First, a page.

Sunday, December 10, 2006

Remembering a hero

1st Lieutenant Nate Krissoff, U.S.M.C.

It is easy to look at Nate Krissoff's life and call him a hero because of what he accomplished. He was a tremendous athlete -- captain of the water polo and swim teams at Williams, a phenomenal skier and world class kayaker. He was studious and ambitious, becoming commissioned as a marine officer and serving as a counterintelligence officer for his battalion in Okinawa.

But Nate's heroism was more subtle than that. It was in many ways his defining personality trait. It derived from the unfailingly loyalty he showed to friends and family, the courage he demonstrated in the face of adversity, the seriousness with which he approached life and the joy he took in everything he did. Few of us will ever even hope to match his deeds. But all of us can aspire to those characteristics that made him what he was.

To a friend and hero. Rest in peace.

Read more about Nate:
Reno-Gazette Journal, 12/12: Reno Marine killed in Iraq
Monterey County Herald, 12/12: Stevenson grad killed in Iraq
Sierra Sun, 12/13: Son of area physician dies in Iraq roadside bombing
North Adams Transcript, 12/13: Williams grad killed in Iraq

UPDATE 5/26/07: The North Tahoe Bonanza reported last week that Nate has been awarded the Navy and Marine Commendation Medal with the Combat Distinguishing Device for Valor.


pogblog said...

What an horrific waste. Makes it even more ice-pickedly clearly why war is obsolete.

Nemesis of Evil said...

It is beyond my talents as a writer to capture my teammate for those who did not know him. The best I can do is say that I doubt a single person at the service this weekend fully grasped the extent of Nate's greatness until the weekend was over.

The dean of his prep school, where Nate was student body president, referred to him both as a piano prodigy and one of the finest literary minds the school had ever seen. His commanding officers in the marine corps described him as a natural leader who saved countless lives through a combination of talent and determination.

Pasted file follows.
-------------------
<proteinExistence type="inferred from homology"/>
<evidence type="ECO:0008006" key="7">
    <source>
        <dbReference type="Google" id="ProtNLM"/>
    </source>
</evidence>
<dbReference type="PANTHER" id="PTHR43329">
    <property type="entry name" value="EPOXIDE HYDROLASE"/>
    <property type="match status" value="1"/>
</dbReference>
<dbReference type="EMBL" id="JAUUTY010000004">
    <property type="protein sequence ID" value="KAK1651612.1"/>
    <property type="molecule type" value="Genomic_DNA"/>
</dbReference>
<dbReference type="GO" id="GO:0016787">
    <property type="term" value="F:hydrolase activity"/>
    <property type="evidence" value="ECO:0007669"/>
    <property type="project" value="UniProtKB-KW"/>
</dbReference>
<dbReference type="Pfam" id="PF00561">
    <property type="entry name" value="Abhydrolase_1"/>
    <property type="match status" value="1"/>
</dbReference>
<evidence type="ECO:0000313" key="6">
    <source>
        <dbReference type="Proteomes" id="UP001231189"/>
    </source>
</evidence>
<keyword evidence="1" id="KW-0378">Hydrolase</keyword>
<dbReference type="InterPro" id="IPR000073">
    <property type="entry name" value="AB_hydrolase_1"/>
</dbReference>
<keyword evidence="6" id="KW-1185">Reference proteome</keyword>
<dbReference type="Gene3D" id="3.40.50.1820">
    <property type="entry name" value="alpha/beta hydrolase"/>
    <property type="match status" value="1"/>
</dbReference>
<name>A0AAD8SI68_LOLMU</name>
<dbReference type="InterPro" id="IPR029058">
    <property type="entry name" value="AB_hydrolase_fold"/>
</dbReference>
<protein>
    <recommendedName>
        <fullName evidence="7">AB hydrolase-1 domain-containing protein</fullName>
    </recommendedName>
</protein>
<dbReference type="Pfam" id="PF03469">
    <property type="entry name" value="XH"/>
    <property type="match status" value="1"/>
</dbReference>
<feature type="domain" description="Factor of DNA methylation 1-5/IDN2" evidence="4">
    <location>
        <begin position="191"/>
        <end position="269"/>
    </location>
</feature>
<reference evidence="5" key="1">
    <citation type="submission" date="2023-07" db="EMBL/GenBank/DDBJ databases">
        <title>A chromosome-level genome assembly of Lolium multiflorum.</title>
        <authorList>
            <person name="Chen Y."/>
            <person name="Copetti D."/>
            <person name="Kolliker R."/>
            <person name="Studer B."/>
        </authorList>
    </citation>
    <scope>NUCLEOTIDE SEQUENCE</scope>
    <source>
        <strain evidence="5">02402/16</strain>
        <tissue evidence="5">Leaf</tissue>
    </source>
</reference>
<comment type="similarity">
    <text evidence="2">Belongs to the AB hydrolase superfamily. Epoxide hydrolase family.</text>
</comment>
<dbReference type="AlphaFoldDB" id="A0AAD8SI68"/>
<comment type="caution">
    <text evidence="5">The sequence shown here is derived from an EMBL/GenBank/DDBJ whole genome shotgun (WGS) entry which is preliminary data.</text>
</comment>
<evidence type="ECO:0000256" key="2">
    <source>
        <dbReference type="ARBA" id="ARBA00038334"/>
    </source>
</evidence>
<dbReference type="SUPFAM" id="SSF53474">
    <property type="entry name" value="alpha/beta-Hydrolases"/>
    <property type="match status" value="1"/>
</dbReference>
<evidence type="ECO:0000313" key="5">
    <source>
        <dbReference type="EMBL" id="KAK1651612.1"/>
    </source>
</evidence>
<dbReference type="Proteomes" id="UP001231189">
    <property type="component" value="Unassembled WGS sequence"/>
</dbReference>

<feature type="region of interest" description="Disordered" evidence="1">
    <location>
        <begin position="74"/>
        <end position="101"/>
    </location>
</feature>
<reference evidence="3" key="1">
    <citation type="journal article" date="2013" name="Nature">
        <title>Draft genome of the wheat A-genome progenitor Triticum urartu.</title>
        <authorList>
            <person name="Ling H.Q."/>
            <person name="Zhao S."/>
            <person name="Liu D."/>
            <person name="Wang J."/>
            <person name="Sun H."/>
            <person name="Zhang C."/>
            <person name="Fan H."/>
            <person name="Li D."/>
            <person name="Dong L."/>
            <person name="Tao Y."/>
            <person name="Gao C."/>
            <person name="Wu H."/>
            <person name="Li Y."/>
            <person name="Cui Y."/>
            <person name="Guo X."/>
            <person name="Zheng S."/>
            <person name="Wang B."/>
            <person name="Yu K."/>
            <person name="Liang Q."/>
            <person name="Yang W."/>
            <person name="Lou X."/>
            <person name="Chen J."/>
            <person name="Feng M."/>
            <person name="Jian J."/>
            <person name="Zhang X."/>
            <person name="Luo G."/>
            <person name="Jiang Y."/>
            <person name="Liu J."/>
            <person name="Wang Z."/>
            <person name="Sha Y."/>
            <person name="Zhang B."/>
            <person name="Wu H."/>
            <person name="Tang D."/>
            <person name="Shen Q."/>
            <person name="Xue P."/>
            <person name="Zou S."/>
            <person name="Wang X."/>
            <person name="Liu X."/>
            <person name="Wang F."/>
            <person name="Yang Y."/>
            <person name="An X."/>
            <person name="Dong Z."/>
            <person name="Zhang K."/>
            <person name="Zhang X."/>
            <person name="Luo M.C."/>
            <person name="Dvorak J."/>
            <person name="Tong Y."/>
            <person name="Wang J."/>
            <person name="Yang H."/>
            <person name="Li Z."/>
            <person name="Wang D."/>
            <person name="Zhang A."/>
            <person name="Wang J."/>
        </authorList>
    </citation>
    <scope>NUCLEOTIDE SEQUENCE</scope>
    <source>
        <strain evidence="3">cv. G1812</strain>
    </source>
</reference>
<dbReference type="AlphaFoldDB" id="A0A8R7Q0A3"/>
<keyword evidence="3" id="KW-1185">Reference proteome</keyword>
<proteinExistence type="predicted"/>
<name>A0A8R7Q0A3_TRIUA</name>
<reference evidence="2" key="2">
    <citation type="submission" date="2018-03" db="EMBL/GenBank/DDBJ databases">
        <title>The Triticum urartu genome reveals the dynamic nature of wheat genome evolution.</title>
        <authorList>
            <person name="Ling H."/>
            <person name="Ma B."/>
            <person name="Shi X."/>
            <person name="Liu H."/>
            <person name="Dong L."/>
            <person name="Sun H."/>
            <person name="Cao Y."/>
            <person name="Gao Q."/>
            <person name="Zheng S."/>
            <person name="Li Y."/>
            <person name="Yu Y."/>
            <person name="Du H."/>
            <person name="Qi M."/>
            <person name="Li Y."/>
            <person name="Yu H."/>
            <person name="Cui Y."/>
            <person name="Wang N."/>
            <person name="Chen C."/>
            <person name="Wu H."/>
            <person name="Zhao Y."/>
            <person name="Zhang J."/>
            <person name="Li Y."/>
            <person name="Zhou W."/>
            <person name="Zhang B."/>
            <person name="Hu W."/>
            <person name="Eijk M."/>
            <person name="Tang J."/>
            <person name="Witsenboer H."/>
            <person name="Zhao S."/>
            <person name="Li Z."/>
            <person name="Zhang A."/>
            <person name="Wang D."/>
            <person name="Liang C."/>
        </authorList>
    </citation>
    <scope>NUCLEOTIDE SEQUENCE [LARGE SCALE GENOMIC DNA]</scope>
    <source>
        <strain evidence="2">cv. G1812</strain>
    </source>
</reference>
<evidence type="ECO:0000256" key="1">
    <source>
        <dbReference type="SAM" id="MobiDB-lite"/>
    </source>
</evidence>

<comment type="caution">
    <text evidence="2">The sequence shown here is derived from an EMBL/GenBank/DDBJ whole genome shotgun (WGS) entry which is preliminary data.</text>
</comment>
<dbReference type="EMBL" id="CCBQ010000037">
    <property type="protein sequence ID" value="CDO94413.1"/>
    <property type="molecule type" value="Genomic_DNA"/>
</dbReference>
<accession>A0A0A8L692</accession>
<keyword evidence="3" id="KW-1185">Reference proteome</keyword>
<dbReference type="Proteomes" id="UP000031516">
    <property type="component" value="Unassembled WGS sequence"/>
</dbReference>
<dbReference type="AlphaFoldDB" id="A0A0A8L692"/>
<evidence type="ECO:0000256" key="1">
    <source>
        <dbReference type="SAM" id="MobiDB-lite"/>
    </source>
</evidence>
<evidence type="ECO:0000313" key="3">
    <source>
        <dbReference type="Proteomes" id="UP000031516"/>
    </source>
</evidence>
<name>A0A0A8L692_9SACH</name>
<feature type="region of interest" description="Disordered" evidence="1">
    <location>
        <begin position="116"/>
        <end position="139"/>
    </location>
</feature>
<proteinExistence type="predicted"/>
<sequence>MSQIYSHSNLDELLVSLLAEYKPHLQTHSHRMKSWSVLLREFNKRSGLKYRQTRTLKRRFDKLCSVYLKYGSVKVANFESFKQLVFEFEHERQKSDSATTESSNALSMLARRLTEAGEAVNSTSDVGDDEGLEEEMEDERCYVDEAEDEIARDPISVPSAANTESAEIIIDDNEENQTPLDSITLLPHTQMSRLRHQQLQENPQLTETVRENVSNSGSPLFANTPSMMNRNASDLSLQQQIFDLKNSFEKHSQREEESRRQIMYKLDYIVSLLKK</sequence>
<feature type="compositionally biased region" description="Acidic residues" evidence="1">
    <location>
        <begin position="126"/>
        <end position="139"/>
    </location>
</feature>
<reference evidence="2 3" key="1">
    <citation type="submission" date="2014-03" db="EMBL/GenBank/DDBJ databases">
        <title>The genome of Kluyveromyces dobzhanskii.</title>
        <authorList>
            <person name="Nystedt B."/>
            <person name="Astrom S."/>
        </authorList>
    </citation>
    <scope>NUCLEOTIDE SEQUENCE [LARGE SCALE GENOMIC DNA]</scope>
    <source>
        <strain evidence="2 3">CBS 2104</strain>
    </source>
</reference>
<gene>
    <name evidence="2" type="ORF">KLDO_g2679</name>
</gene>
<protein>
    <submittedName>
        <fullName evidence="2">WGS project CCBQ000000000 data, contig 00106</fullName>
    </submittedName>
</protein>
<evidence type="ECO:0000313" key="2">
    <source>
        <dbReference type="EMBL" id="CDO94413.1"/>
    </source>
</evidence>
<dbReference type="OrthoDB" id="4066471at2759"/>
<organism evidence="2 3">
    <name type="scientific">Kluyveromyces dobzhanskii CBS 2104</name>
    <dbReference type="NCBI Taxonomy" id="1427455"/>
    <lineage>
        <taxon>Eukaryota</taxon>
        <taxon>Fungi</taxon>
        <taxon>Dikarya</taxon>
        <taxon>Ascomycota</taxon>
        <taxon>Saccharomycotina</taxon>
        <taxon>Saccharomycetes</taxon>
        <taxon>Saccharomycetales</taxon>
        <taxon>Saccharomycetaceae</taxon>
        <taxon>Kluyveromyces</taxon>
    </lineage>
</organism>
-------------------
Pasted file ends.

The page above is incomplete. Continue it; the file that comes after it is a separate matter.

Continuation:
But the most telling thing for me about the weekend was that every single person there, no matter how they knew Nate, described him the same way. He took both pride and joy in everything he did, but he never was proud of himself. The sheer volume of anecdotes alone, from people whose lives he touched with a kind word or a crooked smile, was simply astounding. As a fellow Eph said, he made everyone feel like they had a special relationship with him. And they were right.

Thank you to Bill, Chris and Austin for putting together a weekend to honor a man who was a hero to more people than you will ever know.

And thank you, Nate, for inspiring us and bringing us together, in death as in life.

Anonymous said...

Nathan was the first person I met when I arrived at RLS 10 years ago. After I left RLS we kept in touch per email and started talking more right before he commissioned. I got to to see Nate for a few days just before he left for Japan and I was amazed of the person he had grown in to. Smart, charming, intriguing,intense, handsome and simply special. While he was in Japan, I was stationed in Korea and our emails continued. When Nate deployed I made sure to show him even more appreciation for what he did; I truly admired him for his courage and great attitude. I mailed off a care package in late November for the holiday season along with an email telling him to wait until Christmas to open it. A response came back "I'm not the patient kind, but ok." He never got to open it. I received a card and gift in the mail from Nathan on 09 Dec. In his card, among other kind words he said "We'll catch up eventually. I'll make sure." When I received notice of Nate's death my world changed. There was so much more that I wanted to talk to him about. I had looked forward to spending time with him again eventually. Even now, I think of him daily. All the comments I read from other people describe him exactly the way I knew him. It moves me to see how much of an impact Nate has made on so many people. He truly was an amazing person and proud Marine and this world is an emptier place without him. Nathan and his family will always have a place in my heart. God Bless Austin and his parents.